The author and illustrator of A is for Musk Ox have created a fun book readers of all ages can enjoy together.  Who wouldn’t get a chuckle out of grass-flavored lollipops?  The book goes beyond the routine alphabet books that, let’s face it, sometimes use boring or predictable words for each letter.  The pages are full of bright colors and fun illustrations to keep the interest of little readers.  It is whimsical while still being educational.  5 stars! Or maybe I should rate it 5 musk oxen.

 

 

 

Fiction Review – The Sometimes Sisters

Tuesday, September 24th, 2019

The Sometimes Sisters

The Sometimes Sisters by Carolyn Brown

Review by Mirah W. (mwelday)

I read The Sometimes Sisters on a whim. I’ve never read anything else by Carolyn Brown even though she is a rather prolific writer with 90 novels. I was a bit unsure since it was labeled as contemporary romance fiction and I don’t read much romance, but I decided to give it a chance since the story sounded complex.

The ‘Sometimes Sisters’ are Tawny, Harper, and Dana.  Dana shares a father with Tawny and Harper, but their lives have been very different and their relationships with one another are strained.  Raised separately, the three sisters find they have little in common and each sister bears resentment for the others. Their only opportunity to spend time together was during the summers when they were younger and they would spend with their grandmother Annie.  It has been years since they have all seen one another and none of them have visited their grandmother Annie regularly in recent years, for fear of disappointing her with what has happened in their lives.

Now their grandmother has passed away and the sisters are back at Annie’s Place to help run the small lake resort, café and store.  Guiding them through their grief and teaching them about the business is Uncle Zed, the best friend and business partner of their grandmother.  Through their grief, each sister confides in Uncle Zed about why they stayed away and why they have a hard time opening up to the other sisters.  There are tears, arguments, misunderstandings, and heartaches along the way but will the sisters find a way to live together to keep their grandmother’s business?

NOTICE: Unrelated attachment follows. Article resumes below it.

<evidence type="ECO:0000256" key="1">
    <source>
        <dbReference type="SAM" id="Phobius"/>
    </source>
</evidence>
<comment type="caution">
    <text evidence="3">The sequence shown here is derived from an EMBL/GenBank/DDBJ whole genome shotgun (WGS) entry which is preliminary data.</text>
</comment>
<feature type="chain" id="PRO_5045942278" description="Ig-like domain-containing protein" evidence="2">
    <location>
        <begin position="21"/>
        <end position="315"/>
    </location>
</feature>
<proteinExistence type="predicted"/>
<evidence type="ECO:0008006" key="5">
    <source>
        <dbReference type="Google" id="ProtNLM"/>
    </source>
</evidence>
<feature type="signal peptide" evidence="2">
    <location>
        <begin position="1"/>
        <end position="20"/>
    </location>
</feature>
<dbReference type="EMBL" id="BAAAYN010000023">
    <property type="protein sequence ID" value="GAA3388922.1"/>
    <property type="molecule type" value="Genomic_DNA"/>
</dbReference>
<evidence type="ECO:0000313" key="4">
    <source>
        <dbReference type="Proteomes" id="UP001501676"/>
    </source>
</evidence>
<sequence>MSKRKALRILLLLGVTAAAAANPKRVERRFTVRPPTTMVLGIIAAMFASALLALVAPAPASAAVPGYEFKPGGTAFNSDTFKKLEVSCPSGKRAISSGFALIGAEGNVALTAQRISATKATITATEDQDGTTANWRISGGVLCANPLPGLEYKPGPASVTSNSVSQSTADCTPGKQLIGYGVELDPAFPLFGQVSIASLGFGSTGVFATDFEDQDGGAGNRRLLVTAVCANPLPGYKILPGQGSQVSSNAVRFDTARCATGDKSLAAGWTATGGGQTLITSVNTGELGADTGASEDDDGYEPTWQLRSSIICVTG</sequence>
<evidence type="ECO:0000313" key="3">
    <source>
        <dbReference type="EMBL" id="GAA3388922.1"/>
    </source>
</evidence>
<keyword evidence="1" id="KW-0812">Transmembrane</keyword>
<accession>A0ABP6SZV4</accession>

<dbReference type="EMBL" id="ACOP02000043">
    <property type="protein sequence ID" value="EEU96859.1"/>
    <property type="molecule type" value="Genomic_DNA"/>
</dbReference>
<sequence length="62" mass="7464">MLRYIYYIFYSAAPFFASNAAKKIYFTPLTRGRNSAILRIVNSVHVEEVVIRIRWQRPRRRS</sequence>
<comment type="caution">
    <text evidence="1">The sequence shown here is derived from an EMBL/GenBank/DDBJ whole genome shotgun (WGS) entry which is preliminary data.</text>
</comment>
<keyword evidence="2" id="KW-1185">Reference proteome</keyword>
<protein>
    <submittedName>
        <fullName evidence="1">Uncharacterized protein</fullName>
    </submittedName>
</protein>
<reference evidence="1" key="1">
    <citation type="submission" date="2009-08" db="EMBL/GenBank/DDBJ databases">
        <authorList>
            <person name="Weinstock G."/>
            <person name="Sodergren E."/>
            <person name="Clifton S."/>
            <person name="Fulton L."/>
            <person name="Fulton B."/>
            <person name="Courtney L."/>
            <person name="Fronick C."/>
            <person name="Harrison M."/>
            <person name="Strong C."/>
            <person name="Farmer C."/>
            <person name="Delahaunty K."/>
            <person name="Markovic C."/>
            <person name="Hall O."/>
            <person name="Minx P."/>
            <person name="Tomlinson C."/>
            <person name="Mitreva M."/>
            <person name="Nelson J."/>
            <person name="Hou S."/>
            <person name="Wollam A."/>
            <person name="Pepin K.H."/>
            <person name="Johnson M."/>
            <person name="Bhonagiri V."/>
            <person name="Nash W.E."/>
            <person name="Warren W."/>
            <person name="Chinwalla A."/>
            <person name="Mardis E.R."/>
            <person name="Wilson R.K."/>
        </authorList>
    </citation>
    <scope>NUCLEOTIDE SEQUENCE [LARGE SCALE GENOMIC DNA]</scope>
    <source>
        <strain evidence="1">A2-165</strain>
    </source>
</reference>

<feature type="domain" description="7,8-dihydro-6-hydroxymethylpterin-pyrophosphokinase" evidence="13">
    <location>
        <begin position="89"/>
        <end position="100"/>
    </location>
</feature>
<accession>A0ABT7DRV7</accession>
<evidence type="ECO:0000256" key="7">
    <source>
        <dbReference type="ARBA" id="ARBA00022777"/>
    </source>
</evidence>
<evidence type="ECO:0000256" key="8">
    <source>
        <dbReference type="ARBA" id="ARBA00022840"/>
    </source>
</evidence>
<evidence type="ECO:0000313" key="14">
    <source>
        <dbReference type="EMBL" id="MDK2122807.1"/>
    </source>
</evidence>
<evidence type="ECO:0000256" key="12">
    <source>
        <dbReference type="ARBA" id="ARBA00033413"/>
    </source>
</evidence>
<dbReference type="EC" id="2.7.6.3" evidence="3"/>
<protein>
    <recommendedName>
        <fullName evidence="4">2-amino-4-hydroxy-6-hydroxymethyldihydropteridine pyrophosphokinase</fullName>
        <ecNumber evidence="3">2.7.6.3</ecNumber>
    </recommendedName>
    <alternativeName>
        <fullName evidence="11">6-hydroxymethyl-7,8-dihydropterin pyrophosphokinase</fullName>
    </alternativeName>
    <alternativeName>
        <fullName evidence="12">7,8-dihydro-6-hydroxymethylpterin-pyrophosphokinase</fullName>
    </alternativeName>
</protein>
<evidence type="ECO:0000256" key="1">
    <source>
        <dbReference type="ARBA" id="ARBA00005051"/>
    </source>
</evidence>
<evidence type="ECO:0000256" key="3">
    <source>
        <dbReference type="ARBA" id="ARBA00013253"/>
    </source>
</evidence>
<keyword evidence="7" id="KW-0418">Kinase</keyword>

I liked the overall story of The Sometimes Sisters and the romance (thankfully) was secondary to the plot.  I liked the characters but did find it a bit disappointing how their stories were revealed in a rather formulaic way. Some plot points were rather predictable and I think there were missed opportunities that could have offered more depth. The dialogue was a bit stilted and just didn’t seem to have a natural flow.  Not being squarely in the romance column made this book more enjoyable for me but I think there were missed chances to take this novel to the next level of complexity with the characters. I’m settling on 3 out of 5 stars for ‘I liked it’ since The Sometimes Sisters was enjoyable even with its faults. This is not a book I would read multiple times but I am willing to read another book by Brown.

 

 

 

 

Mystery Monday Review – Moonraker

Monday, September 16th, 2019

Moonraker by Ian Fleming

Review by Matt B. (BuffaloSavage)

 

This is the third 007 novel, published in 1955, after Casino Royale and Live and Let Die. Though it has a brisk pace, it doesn’t hurtle and careen and rock and roll like those two do.

In fact, the novel eschews the exotic scenarios and takes place entirely in England. Bond – who apparently goes on an overseas mission only in exceptional cases – works the normal work of an espiocrat. But it happens that his boss M. asks him a favor: it is suspected that a member of his club, Hugo Drax – war hero and self-made millionaire about to give England a very sophisticated missile system – though famous, admired and esteemed, will cheat while playing bridge. Would you, Bond, mind so very much checking if this caddish behavior is so and make sure that it does not tumble out in a scandal? During an unforgettable card game, 007 reaches the conclusion that Drax indeed cheats at cards and inflicts on him, by cheating on him in turn, a memorable stinging lesson.

The incident would seem closed, but a doubt remains: why does such a well-respected man give into the wayward impulse to rob his fellow club members by risking his reputation with cheating at bridge? So Bond infiltrates the missile project.

A compelling story follows, which holds several surprises. Granted, the ethical and political horizon of the English writer is sharp and stark. But his characters are in fact complex and full of motivations. Starting with Bond, he is anything but a cynical adventurer and always ready to risk his neck for his country. He is a tough man, sure, aware of the ruthlessness of the game in which he is immersed, but he suffers no illusions. He knows that he is unlikely to reach the age of forty-five. In the meantime, try to live as best you can, at least as a consumer of vodka martinis, tasty viands, bespoke duds and, of course, Ursula Andress look-a-likes.

Worth reading if one likes Bond novels and one doesn’t mind Fleming’s run-on, break neck sentences.